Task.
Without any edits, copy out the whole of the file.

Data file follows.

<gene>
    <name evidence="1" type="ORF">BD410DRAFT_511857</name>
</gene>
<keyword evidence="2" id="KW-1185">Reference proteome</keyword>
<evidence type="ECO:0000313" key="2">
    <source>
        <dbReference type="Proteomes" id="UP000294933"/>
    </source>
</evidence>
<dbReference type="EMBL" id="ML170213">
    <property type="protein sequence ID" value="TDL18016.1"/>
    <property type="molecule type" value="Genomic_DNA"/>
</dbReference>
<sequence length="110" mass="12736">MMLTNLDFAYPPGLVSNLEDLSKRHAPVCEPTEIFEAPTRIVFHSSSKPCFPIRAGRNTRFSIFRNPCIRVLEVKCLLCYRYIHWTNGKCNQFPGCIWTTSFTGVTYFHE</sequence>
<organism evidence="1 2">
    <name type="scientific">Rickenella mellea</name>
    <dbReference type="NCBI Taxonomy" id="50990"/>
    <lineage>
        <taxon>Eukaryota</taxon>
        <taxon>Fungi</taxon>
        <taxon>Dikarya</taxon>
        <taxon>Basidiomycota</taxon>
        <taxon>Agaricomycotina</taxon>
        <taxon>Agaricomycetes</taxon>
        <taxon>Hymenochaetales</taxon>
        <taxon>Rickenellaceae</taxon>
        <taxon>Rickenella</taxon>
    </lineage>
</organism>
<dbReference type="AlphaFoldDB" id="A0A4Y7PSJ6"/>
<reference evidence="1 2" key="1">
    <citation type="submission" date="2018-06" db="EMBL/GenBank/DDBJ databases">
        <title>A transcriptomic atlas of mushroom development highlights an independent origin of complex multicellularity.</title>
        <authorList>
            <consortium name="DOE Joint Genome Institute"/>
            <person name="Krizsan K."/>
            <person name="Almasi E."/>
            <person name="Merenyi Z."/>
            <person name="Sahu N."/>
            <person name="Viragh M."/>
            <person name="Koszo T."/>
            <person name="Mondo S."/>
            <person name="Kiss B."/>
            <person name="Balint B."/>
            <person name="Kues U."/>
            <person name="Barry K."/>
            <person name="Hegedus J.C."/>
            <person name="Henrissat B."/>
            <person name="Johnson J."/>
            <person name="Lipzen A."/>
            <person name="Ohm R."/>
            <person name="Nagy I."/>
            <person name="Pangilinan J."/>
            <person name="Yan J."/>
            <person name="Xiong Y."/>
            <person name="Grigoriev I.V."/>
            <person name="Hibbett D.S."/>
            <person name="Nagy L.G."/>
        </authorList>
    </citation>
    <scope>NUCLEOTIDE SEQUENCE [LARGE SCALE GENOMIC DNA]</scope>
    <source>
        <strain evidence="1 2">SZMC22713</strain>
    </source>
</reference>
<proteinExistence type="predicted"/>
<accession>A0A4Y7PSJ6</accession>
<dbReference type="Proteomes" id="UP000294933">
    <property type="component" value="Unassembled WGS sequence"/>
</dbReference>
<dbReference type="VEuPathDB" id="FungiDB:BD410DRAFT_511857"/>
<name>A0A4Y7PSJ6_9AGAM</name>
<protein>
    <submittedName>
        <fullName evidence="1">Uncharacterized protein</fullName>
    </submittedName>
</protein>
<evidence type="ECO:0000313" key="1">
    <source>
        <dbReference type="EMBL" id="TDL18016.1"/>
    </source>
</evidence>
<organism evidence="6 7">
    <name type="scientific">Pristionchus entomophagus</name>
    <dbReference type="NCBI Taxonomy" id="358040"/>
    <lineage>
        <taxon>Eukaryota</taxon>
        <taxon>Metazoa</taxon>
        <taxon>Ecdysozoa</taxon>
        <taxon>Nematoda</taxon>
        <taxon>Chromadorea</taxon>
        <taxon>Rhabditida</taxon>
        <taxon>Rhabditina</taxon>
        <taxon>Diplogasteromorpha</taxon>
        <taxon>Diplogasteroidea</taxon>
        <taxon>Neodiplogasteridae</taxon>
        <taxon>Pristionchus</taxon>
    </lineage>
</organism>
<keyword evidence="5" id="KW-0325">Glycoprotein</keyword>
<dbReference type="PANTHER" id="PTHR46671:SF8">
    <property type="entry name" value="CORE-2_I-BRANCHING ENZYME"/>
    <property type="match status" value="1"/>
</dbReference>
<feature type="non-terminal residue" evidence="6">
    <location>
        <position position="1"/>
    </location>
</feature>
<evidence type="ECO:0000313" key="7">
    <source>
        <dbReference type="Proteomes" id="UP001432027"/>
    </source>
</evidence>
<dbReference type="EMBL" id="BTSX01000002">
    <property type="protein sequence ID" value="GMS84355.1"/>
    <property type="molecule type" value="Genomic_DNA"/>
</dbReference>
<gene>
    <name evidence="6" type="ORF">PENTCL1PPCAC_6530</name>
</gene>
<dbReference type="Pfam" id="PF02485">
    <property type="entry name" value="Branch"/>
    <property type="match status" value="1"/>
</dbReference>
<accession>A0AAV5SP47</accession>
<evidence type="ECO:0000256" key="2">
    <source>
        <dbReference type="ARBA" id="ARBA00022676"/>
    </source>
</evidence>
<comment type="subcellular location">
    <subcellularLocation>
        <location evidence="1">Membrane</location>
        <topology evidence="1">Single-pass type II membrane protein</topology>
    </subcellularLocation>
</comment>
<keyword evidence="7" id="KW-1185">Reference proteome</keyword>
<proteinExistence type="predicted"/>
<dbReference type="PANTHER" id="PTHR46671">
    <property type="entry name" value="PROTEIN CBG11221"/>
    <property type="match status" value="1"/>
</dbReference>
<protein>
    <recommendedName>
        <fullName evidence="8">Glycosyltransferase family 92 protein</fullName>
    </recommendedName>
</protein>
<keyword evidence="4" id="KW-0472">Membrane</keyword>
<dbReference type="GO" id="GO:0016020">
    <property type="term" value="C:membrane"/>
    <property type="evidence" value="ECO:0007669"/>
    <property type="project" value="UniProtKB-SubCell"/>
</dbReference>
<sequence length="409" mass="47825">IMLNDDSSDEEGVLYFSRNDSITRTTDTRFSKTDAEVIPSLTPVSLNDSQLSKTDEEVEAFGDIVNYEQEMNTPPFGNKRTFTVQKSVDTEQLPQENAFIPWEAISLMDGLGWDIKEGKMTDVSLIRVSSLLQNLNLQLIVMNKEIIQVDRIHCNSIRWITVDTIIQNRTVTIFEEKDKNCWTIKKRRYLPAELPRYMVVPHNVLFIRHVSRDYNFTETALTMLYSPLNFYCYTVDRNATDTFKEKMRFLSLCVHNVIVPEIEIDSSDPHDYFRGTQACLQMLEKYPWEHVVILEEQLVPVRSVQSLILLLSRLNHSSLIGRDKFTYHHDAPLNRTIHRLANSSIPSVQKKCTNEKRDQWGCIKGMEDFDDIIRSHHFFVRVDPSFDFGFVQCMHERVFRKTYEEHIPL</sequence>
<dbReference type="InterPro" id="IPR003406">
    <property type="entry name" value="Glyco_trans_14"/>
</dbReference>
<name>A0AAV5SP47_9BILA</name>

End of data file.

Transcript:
<gene>
    <name evidence="1" type="ORF">BD410DRAFT_511857</name>
</gene>
<keyword evidence="2" id="KW-1185">Reference proteome</keyword>
<evidence type="ECO:0000313" key="2">
    <source>
        <dbReference type="Proteomes" id="UP000294933"/>
    </source>
</evidence>
<dbReference type="EMBL" id="ML170213">
    <property type="protein sequence ID" value="TDL18016.1"/>
    <property type="molecule type" value="Genomic_DNA"/>
</dbReference>
<sequence length="110" mass="12736">MMLTNLDFAYPPGLVSNLEDLSKRHAPVCEPTEIFEAPTRIVFHSSSKPCFPIRAGRNTRFSIFRNPCIRVLEVKCLLCYRYIHWTNGKCNQFPGCIWTTSFTGVTYFHE</sequence>
<organism evidence="1 2">
    <name type="scientific">Rickenella mellea</name>
    <dbReference type="NCBI Taxonomy" id="50990"/>
    <lineage>
        <taxon>Eukaryota</taxon>
        <taxon>Fungi</taxon>
        <taxon>Dikarya</taxon>
        <taxon>Basidiomycota</taxon>
        <taxon>Agaricomycotina</taxon>
        <taxon>Agaricomycetes</taxon>
        <taxon>Hymenochaetales</taxon>
        <taxon>Rickenellaceae</taxon>
        <taxon>Rickenella</taxon>
    </lineage>
</organism>
<dbReference type="AlphaFoldDB" id="A0A4Y7PSJ6"/>
<reference evidence="1 2" key="1">
    <citation type="submission" date="2018-06" db="EMBL/GenBank/DDBJ databases">
        <title>A transcriptomic atlas of mushroom development highlights an independent origin of complex multicellularity.</title>
        <authorList>
            <consortium name="DOE Joint Genome Institute"/>
            <person name="Krizsan K."/>
            <person name="Almasi E."/>
            <person name="Merenyi Z."/>
            <person name="Sahu N."/>
            <person name="Viragh M."/>
            <person name="Koszo T."/>
            <person name="Mondo S."/>
            <person name="Kiss B."/>
            <person name="Balint B."/>
            <person name="Kues U."/>
            <person name="Barry K."/>
            <person name="Hegedus J.C."/>
            <person name="Henrissat B."/>
            <person name="Johnson J."/>
            <person name="Lipzen A."/>
            <person name="Ohm R."/>
            <person name="Nagy I."/>
            <person name="Pangilinan J."/>
            <person name="Yan J."/>
            <person name="Xiong Y."/>
            <person name="Grigoriev I.V."/>
            <person name="Hibbett D.S."/>
            <person name="Nagy L.G."/>
        </authorList>
    </citation>
    <scope>NUCLEOTIDE SEQUENCE [LARGE SCALE GENOMIC DNA]</scope>
    <source>
        <strain evidence="1 2">SZMC22713</strain>
    </source>
</reference>
<proteinExistence type="predicted"/>
<accession>A0A4Y7PSJ6</accession>
<dbReference type="Proteomes" id="UP000294933">
    <property type="component" value="Unassembled WGS sequence"/>
</dbReference>
<dbReference type="VEuPathDB" id="FungiDB:BD410DRAFT_511857"/>
<name>A0A4Y7PSJ6_9AGAM</name>
<protein>
    <submittedName>
        <fullName evidence="1">Uncharacterized protein</fullName>
    </submittedName>
</protein>
<evidence type="ECO:0000313" key="1">
    <source>
        <dbReference type="EMBL" id="TDL18016.1"/>
    </source>
</evidence>
<organism evidence="6 7">
    <name type="scientific">Pristionchus entomophagus</name>
    <dbReference type="NCBI Taxonomy" id="358040"/>
    <lineage>
        <taxon>Eukaryota</taxon>
        <taxon>Metazoa</taxon>
        <taxon>Ecdysozoa</taxon>
        <taxon>Nematoda</taxon>
        <taxon>Chromadorea</taxon>
        <taxon>Rhabditida</taxon>
        <taxon>Rhabditina</taxon>
        <taxon>Diplogasteromorpha</taxon>
        <taxon>Diplogasteroidea</taxon>
        <taxon>Neodiplogasteridae</taxon>
        <taxon>Pristionchus</taxon>
    </lineage>
</organism>
<keyword evidence="5" id="KW-0325">Glycoprotein</keyword>
<dbReference type="PANTHER" id="PTHR46671:SF8">
    <property type="entry name" value="CORE-2_I-BRANCHING ENZYME"/>
    <property type="match status" value="1"/>
</dbReference>
<feature type="non-terminal residue" evidence="6">
    <location>
        <position position="1"/>
    </location>
</feature>
<evidence type="ECO:0000313" key="7">
    <source>
        <dbReference type="Proteomes" id="UP001432027"/>
    </source>
</evidence>
<dbReference type="EMBL" id="BTSX01000002">
    <property type="protein sequence ID" value="GMS84355.1"/>
    <property type="molecule type" value="Genomic_DNA"/>
</dbReference>
<gene>
    <name evidence="6" type="ORF">PENTCL1PPCAC_6530</name>
</gene>
<dbReference type="Pfam" id="PF02485">
    <property type="entry name" value="Branch"/>
    <property type="match status" value="1"/>
</dbReference>
<accession>A0AAV5SP47</accession>
<evidence type="ECO:0000256" key="2">
    <source>
        <dbReference type="ARBA" id="ARBA00022676"/>
    </source>
</evidence>
<comment type="subcellular location">
    <subcellularLocation>
        <location evidence="1">Membrane</location>
        <topology evidence="1">Single-pass type II membrane protein</topology>
    </subcellularLocation>
</comment>
<keyword evidence="7" id="KW-1185">Reference proteome</keyword>
<proteinExistence type="predicted"/>
<dbReference type="PANTHER" id="PTHR46671">
    <property type="entry name" value="PROTEIN CBG11221"/>
    <property type="match status" value="1"/>
</dbReference>
<protein>
    <recommendedName>
        <fullName evidence="8">Glycosyltransferase family 92 protein</fullName>
    </recommendedName>
</protein>
<keyword evidence="4" id="KW-0472">Membrane</keyword>
<dbReference type="GO" id="GO:0016020">
    <property type="term" value="C:membrane"/>
    <property type="evidence" value="ECO:0007669"/>
    <property type="project" value="UniProtKB-SubCell"/>
</dbReference>
<sequence length="409" mass="47825">IMLNDDSSDEEGVLYFSRNDSITRTTDTRFSKTDAEVIPSLTPVSLNDSQLSKTDEEVEAFGDIVNYEQEMNTPPFGNKRTFTVQKSVDTEQLPQENAFIPWEAISLMDGLGWDIKEGKMTDVSLIRVSSLLQNLNLQLIVMNKEIIQVDRIHCNSIRWITVDTIIQNRTVTIFEEKDKNCWTIKKRRYLPAELPRYMVVPHNVLFIRHVSRDYNFTETALTMLYSPLNFYCYTVDRNATDTFKEKMRFLSLCVHNVIVPEIEIDSSDPHDYFRGTQACLQMLEKYPWEHVVILEEQLVPVRSVQSLILLLSRLNHSSLIGRDKFTYHHDAPLNRTIHRLANSSIPSVQKKCTNEKRDQWGCIKGMEDFDDIIRSHHFFVRVDPSFDFGFVQCMHERVFRKTYEEHIPL</sequence>
<dbReference type="InterPro" id="IPR003406">
    <property type="entry name" value="Glyco_trans_14"/>
</dbReference>
<name>A0AAV5SP47_9BILA</name>